Seán Moran: GAA set to again make the best of historically challenging times

Intercounty fixtures will have to overshoot the return of club activity this year

Last year perseverance paid off and the championships were played. In the 22nd century, 2020 will just say ‘Dublin and Limerick’ as winners and to the casual survey no footnote about December and empty stands. Photograph: Ryan Byrne/Inpho

So for a second year, the GAA will have to improvise another strange and bespoke season, which will ask members and players to be thankful for the small mercies: being allowed to return to play but invited to look forward to better times.

History is a recurrent phenomenon in sport. Achievements are frequently benchmarked against when they last happened and all the better if they are unprecedented.

It’s especially true in the world of Gaelic games even if in very narrow focus. Who won the All-Irelands? We can date years and pinpoint moments in our lives by reference to big matches and where we saw them.

Reeling in the Years, RTÉ’s hugely successful archive trawl of the decades during the television age, which is about to broadcast its latest series, on the 2010s, dutifully runs footage of the hurling and football finals – a significant score or two over the subtitles, which date stamp the year as indelibly as rings on a tree.


Last year went down in the GAA’s history as well as the world’s. In 10 years’ time, we’ll be viewing – in at least two programmes – All-Ireland finals played in empty stadiums and ideally, shudder at the distant memory and nothing else.

Dublin made history in an obvious, record-book sense but for Croke Park officialdom, the task of making history is an old one and not necessarily about landmarks and unprecedented events.

It relates simply to organising something – as they must now do again – that will distinguish the year by providing a championship for players to contest and the community to watch, albeit remotely.

Last winter November provided conventional history with the striking commemoration of Bloody Sunday, more haunting for being isolated in front of so few but December provided more: a century’s cadence with football semi-finals lifted from 1920 and finals played deep in winter.

Strange as these coincidences were, they were all the more so given the circumstances of last year. Twelve months ago it wasn’t unusual to see speculation that 2020 might become the first year since 1888 to have no championship.

One of the points about 1920 that got lost in all of the century’s mirroring was that no championship got played that year. The 1919 season was completed on time and the next All-Ireland final wasn’t played for nearly three years.

Turbulent times

It’s a recurring feature of the GAA championships in turbulent times that they were played out a year or two later, which looks odd in the record books, as if the association was chronically disorganised in the 19th and early 20th century.

In truth it was the desire to leave a record of each championship even if that didn’t mean each year.

The GAA went through turmoil and the country went through war but every year has its place and the incongruity of, for instance, the 1920 All-Irelands being played all of two years later – the longest of these delays – is smoothed over by the passage of time and the lack of asterisks on the roll of honour, which simply notes: Football – Tipperary and Hurling – Dublin.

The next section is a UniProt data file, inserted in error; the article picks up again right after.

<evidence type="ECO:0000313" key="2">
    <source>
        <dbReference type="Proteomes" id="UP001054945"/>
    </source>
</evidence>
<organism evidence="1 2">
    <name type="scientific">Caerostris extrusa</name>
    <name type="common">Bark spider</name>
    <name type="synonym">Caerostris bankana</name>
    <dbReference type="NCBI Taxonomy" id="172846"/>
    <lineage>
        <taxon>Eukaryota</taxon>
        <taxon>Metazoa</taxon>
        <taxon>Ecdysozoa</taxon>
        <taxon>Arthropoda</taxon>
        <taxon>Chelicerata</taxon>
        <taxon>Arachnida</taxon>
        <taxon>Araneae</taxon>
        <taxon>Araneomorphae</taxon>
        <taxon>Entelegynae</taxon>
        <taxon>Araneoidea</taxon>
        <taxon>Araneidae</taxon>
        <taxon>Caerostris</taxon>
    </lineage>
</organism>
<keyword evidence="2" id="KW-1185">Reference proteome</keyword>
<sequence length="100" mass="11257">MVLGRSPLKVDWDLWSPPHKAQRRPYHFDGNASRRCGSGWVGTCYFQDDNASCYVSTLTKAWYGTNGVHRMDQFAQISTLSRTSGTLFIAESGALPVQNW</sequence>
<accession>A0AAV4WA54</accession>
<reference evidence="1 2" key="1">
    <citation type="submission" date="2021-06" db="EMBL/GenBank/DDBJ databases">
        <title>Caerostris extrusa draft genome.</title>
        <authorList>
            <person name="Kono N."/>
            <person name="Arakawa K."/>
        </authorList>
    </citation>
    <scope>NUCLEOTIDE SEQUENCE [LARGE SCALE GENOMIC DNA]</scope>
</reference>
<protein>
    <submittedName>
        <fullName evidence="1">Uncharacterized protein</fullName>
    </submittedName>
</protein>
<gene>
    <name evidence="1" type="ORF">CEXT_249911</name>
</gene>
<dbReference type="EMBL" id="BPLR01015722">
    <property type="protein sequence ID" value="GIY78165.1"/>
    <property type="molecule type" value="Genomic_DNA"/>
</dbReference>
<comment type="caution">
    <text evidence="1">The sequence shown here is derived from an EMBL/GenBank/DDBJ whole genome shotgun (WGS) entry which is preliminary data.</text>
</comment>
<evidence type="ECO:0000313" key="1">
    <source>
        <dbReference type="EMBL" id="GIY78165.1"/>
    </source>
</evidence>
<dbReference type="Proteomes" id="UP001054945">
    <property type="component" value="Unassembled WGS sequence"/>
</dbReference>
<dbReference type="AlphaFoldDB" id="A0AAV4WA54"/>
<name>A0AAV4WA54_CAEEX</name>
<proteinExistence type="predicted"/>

Last year that perseverance was honoured and the championships played. In the 22nd century, 2020 will just say, Dublin and Limerick and to the casual survey no footnote about December and empty stands.

We now know that intercounty training will begin in just over two weeks, a little later than the GAA had hoped but at least it brings certainty and the hope that fixtures can start in mid-May.

It is also accepted that the cautious staggering of the relaxation programme is unavoidable in the current circumstances.

All history was once someone’s present and there are a number of intercounty championship matches overhanging from last year when senior football and hurling were allowed to go ahead but not under-age competitions.

For under-age players the loss of a year is a very different matter. Abandoned All-Irelands can’t be retrieved and that’s why there is such determination that the 2020 minor and under-20 championships go ahead, particularly as there are only nine matches left.

There will be disappointment that the return to underage training has been held off until the end of the month but the sense of it is that the GAA are just glad that they now have return dates and as Wexford chair (the other) Micheál Martin said on radio, it will allow time to put all protocols in place for the resumption of activity and he referenced the training protocols implemented in advance of the reopening of the schools.

National league

How the Central Competitions Control Committee manage the schedules will be known next week but the decision has been taken to stage a national league preliminary to the championship season.

This is because all counties are in favour of it, the less successful because it’s the most meaningful part of their season and the elite because no-one wants to be heading into championship, especially the pure knock-out version in football, without some kind of runway.

The schedule when unveiled, will also mark the end of the ‘split season’ concept for this year, as the intercounty fixtures will have to overshoot the return of club activity although if, as Taoiseach Micheál Martin appeared to indicate on Tuesday evening, the green light for the clubs will await an effective roll-out of vaccines, who knows precisely when that will be?

As is often the case when history is forming, it presents simply as things that people are trying to make the best of.